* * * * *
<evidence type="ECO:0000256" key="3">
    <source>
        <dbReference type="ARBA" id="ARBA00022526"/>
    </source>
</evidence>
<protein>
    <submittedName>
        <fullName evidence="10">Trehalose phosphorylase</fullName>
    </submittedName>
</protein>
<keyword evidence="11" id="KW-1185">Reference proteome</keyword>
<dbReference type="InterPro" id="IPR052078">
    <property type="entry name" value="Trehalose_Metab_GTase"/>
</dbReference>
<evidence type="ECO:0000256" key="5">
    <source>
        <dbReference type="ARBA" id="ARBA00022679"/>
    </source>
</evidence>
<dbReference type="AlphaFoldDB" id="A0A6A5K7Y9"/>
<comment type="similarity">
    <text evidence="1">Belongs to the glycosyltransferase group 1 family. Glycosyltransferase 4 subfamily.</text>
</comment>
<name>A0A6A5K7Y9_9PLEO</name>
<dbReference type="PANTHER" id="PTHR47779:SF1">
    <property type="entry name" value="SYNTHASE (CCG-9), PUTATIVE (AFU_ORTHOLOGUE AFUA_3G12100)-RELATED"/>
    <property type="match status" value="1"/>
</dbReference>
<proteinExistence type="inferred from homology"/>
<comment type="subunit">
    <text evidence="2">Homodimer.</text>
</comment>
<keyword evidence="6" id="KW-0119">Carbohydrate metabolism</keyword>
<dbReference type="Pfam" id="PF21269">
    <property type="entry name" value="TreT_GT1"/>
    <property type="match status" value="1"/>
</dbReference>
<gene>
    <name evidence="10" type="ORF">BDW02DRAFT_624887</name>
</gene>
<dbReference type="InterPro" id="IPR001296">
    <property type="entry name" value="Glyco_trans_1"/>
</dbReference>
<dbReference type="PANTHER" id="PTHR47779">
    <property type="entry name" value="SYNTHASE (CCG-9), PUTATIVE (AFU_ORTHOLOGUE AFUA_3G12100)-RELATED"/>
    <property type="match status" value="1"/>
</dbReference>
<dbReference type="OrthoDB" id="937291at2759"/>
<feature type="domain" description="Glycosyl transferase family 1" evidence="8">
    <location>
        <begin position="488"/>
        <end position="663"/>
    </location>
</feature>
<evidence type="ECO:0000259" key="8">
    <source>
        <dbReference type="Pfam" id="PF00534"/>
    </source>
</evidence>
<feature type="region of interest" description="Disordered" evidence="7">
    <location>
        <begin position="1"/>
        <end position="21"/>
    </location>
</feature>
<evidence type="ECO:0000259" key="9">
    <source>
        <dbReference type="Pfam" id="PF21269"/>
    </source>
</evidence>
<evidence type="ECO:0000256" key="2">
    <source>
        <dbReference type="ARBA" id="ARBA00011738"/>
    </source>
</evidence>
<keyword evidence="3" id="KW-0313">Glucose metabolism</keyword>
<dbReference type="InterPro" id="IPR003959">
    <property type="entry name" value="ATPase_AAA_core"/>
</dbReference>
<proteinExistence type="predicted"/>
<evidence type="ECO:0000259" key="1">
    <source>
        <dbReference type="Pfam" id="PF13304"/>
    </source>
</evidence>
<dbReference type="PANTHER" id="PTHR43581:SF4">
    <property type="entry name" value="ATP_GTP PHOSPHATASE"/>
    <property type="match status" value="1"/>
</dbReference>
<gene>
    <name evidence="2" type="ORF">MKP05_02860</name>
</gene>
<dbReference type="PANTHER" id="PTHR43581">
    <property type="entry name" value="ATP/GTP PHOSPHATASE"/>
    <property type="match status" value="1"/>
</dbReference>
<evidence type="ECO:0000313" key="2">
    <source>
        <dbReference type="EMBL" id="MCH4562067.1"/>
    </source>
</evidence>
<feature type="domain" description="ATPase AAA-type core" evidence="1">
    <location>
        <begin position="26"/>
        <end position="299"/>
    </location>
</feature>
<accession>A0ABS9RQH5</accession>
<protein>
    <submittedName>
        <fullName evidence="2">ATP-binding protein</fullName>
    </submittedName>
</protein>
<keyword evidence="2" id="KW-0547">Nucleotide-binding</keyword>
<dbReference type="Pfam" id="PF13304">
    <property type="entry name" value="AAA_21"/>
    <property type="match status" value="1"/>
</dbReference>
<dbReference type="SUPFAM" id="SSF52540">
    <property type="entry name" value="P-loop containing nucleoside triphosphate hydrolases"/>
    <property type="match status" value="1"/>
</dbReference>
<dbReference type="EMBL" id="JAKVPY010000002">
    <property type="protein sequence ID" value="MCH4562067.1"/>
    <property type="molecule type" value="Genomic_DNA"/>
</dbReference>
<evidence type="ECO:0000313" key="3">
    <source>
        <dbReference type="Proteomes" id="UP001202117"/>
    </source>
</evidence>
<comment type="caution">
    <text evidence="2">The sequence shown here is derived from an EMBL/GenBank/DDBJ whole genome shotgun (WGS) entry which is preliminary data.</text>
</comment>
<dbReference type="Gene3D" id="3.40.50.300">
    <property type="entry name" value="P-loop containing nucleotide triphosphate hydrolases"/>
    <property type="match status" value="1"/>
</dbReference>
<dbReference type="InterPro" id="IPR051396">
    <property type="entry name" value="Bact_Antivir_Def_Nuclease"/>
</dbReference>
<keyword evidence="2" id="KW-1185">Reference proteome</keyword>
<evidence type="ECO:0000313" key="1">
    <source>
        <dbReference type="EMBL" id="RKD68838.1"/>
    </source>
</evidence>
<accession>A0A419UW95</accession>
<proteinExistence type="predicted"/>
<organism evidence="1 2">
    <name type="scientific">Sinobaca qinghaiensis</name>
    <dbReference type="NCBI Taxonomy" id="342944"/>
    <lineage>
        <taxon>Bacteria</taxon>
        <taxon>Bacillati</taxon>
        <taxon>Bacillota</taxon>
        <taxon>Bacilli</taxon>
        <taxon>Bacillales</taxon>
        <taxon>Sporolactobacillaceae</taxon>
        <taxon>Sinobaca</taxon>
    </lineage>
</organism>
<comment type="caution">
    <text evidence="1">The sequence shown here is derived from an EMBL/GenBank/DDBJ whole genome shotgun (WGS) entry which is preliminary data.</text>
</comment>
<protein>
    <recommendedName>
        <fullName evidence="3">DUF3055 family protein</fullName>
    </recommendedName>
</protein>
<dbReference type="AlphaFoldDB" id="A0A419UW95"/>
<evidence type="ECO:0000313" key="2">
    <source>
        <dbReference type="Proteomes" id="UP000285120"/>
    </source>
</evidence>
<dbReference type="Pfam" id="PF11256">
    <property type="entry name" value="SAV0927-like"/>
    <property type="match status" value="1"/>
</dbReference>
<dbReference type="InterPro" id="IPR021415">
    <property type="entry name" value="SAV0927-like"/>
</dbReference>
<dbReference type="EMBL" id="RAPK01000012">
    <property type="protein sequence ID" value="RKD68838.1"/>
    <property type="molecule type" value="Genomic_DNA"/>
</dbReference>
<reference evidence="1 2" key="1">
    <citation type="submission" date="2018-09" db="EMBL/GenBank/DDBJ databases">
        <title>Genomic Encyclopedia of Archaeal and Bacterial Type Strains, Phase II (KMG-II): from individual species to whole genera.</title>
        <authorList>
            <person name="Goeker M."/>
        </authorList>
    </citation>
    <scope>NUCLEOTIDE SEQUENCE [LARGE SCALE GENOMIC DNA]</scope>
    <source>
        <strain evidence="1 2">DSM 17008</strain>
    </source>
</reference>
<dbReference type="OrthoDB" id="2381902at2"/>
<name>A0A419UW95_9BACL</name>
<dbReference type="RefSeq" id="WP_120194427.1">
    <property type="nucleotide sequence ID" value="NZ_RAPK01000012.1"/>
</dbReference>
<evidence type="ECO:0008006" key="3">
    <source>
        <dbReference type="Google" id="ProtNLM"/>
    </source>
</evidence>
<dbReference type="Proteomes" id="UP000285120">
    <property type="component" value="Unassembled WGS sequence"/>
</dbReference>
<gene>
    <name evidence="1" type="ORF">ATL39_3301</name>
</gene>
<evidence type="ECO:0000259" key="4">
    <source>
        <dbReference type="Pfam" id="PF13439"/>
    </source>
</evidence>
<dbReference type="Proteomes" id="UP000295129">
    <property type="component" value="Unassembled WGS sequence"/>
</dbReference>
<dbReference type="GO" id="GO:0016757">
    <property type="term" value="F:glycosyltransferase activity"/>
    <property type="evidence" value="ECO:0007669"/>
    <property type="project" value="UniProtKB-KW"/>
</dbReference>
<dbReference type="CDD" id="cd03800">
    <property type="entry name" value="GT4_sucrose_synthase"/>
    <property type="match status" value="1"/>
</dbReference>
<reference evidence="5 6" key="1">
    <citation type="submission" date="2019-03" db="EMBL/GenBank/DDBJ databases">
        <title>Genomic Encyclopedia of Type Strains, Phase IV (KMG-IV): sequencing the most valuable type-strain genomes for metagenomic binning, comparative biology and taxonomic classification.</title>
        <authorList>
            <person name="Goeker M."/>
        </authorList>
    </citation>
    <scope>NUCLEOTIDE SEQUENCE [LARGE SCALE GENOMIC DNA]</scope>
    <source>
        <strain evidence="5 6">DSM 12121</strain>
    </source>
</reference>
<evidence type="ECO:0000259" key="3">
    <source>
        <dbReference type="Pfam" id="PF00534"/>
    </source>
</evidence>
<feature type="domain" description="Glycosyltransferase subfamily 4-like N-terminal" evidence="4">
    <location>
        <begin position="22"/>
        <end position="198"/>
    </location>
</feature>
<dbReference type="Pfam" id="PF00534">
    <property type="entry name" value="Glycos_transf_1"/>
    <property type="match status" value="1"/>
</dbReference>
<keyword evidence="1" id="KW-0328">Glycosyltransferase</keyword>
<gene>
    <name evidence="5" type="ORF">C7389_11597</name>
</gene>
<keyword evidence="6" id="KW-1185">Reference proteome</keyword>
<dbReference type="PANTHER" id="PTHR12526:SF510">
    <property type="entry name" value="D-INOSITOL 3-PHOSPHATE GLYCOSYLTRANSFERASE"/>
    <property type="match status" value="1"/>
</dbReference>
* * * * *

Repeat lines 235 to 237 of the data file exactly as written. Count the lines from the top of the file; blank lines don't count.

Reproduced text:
        <title>Genomic Encyclopedia of Type Strains, Phase IV (KMG-IV): sequencing the most valuable type-strain genomes for metagenomic binning, comparative biology and taxonomic classification.</title>
        <authorList>
            <person name="Goeker M."/>